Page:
Look, there's something wrong with this thoughtful analysis, can you spot it?
To begin with, a public option would attract only a few million people, the Congressional Budget Office predicts. Those people would probably be sicker than the general population. For that reason, and because their numbers would be relatively small, their premiums would be higher than for private insurance.
A) The Public Option wouldn't "only attract a few million people" it would, as currently drafted, only *permit* a few million people to be eligible.
B) Those people wouldn't "probably be sicker than the general population"--they would definitely be sicker because the Option, at the moment, is limited to people who have essentially been uninsurable for quite some time, or are uninsurable because they have pre-existing conditions, or are poor and have the risk factors of poverty and low status employment.
C) "For that reason..." their premiums would be higher than for private insurance *which they can't get, and won't get, under any circumstances.* There is no "private insurance" system that is taking these people. They have been priced out, or forced out by reason of pre-existing conditions--from the private insurance market. There is no comparison between those premiums and Public Option premiums because the two markets don't simultaneously exist.
People need Health Care, Health Insurance is simply the means we use to deliver the most health care, the most efficiently, to the largest number of people when they need it. If it doesn't deliver health care, if it doesn't do it efficiently, if it leaves a large number of people uncovered or uncared for, if it doesn't offer health care when they need it--the system is a failure. You can create an insurance system that does all these things but it is never going to be successfully "for profit" if it does. You can create an insurance system that does all these things but as long as it can cherry pick its clients, or force the sickest onto someone else's books, it is never going to do all these things efficiently, or humanely, or cost effectively.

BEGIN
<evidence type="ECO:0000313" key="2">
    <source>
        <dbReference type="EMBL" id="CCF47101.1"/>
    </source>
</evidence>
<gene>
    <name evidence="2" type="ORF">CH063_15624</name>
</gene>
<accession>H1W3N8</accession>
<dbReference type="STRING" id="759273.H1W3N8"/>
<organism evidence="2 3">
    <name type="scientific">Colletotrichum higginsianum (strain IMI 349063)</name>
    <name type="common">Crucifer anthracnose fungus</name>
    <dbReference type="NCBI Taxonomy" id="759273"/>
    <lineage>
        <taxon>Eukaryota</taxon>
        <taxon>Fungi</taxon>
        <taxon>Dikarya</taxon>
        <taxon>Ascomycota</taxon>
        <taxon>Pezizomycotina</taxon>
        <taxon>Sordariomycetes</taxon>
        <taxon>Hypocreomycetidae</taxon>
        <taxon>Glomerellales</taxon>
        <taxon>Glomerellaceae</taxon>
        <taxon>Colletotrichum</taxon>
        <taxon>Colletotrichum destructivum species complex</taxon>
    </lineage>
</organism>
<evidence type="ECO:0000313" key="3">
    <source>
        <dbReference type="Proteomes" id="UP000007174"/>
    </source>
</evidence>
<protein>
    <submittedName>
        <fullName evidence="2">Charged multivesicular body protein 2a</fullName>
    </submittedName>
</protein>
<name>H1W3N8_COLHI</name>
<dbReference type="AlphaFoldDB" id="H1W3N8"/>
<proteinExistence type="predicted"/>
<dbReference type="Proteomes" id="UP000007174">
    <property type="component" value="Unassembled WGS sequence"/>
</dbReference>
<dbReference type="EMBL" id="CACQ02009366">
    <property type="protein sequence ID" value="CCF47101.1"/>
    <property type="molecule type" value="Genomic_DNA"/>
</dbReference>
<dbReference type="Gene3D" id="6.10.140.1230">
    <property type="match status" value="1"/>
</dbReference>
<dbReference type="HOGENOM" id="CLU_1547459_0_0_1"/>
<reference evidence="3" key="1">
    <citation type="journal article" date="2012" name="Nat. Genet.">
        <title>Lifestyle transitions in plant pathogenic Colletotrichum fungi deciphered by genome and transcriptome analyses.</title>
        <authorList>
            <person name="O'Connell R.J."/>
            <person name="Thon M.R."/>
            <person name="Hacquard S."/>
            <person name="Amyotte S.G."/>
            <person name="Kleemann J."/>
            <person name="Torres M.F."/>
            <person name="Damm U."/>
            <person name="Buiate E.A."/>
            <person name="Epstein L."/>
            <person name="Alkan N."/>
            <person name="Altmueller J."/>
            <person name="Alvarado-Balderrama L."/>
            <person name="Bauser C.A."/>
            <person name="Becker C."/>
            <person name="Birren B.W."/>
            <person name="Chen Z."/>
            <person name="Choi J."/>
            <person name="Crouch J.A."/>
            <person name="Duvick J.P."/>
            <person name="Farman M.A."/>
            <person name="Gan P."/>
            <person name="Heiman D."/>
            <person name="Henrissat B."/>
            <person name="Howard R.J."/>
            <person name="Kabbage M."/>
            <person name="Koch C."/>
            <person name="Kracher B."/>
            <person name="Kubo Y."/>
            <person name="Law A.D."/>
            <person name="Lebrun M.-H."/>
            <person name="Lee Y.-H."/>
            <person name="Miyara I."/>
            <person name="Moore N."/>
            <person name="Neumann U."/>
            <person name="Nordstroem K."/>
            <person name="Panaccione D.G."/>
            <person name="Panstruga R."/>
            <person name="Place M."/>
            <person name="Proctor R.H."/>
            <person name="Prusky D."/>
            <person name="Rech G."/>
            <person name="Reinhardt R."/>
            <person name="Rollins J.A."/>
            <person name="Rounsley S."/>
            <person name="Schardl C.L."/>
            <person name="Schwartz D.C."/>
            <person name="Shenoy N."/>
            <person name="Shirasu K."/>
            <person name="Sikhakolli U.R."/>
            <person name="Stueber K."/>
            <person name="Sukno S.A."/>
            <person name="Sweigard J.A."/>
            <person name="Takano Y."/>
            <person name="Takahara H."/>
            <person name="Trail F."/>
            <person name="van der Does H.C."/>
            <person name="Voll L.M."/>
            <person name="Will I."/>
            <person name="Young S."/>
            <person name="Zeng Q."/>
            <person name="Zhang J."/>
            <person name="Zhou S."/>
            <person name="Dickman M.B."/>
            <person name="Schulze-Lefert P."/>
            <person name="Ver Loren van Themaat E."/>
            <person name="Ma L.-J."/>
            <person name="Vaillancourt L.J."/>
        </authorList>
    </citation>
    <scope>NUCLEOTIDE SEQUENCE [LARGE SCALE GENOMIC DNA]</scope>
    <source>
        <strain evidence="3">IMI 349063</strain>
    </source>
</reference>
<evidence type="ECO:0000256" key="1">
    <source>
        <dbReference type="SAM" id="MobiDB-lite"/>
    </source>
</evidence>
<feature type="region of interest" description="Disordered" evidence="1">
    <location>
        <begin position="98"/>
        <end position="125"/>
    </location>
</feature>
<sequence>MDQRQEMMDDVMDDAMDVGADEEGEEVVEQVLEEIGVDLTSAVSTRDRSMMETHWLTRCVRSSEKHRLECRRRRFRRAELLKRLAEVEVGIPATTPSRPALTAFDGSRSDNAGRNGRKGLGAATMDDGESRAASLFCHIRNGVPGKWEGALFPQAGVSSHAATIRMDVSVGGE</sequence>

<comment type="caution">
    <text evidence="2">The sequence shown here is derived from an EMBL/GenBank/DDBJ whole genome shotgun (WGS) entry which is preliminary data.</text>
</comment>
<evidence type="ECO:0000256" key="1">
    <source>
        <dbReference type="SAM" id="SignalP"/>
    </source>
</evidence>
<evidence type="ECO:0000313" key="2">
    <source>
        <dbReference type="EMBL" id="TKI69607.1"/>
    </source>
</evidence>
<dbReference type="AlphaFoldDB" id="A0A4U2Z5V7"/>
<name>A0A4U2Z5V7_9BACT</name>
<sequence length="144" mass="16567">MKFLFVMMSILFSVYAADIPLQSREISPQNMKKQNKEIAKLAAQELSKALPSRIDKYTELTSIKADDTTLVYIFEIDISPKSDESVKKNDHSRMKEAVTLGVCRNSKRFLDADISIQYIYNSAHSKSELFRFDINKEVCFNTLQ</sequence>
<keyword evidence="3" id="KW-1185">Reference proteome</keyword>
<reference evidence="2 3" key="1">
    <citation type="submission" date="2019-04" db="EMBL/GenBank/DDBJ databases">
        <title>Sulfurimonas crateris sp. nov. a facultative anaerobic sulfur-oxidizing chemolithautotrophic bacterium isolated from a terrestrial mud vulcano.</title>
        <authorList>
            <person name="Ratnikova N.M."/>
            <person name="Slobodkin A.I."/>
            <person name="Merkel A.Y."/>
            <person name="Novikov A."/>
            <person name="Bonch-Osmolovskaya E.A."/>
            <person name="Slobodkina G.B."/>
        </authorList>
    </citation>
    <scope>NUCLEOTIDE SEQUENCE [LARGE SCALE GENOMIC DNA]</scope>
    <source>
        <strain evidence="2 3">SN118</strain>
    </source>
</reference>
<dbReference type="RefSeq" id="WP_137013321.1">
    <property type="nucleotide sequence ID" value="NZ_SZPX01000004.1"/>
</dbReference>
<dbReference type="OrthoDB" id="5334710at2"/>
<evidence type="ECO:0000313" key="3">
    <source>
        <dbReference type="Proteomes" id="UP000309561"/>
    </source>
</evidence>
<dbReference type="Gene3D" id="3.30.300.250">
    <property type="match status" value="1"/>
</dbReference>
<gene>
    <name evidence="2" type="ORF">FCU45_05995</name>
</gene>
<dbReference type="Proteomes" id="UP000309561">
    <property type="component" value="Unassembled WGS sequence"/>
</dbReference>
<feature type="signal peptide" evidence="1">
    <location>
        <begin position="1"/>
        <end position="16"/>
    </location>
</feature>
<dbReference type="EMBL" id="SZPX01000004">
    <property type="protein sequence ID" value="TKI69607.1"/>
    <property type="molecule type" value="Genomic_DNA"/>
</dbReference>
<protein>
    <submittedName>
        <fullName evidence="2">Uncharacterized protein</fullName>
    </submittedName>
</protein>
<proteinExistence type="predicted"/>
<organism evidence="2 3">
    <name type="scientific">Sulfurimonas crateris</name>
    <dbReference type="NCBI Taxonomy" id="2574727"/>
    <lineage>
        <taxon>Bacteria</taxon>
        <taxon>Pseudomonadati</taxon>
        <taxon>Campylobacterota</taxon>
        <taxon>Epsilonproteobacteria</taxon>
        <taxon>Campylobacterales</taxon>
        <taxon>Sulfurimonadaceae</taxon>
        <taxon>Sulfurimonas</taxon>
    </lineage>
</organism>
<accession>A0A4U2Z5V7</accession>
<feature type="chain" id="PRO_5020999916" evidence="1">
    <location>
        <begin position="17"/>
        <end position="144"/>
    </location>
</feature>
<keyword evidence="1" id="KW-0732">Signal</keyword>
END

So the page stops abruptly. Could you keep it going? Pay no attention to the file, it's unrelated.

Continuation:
Why at this late date are the reformers allowing this fundamental fact of reality to be obscured? Why do we continue having incoherent surface discussions of "what the Public thinks" when there is no clear or honest information being offered about what the various plans do, for various kinds of families, over the course of the lifetime of those families? In addition, why are pundits and pollsters insisting on talking about a generic "Public Option" when no such Option really exists or, indeed, of "Private Insurance" when no such option realistically is offered, or works, for Americans. I'm sick and tired of having pundits explain to me that the "Public Option" ain't all its cracked up to be when they refuse to admit that the Private Option is nothing like its supposed to be.
The simple fact is that even Americans with Employer Based Health Insurance are only temporarily insured. Medicare and Medicaid are already serving as a way that private insurance (and Employers) dump the sickest among us onto the Public Rolls. But the public doesn't know that, because the Administration doesn't know how to talk clearly about the hidden costs of our Health Care crisis. If the Government, at least, would talk honestly about our Health Care needs from cradle to nursing home the public would have a better idea of just how bad the system is, and where reform will make the most sense. The public would also have a better idea of who to thank when the problems were solved. As it is, the goodies in the bill for the average person are not well understood now and never will be. Most people only grasped how bad private insurance was when they got forced out of the system, or tried to buy in. To the extent that the Obama bill will ameliorate some of those things the citizenry will simply never know--anymore than they think about the regulations that give them pure tap water.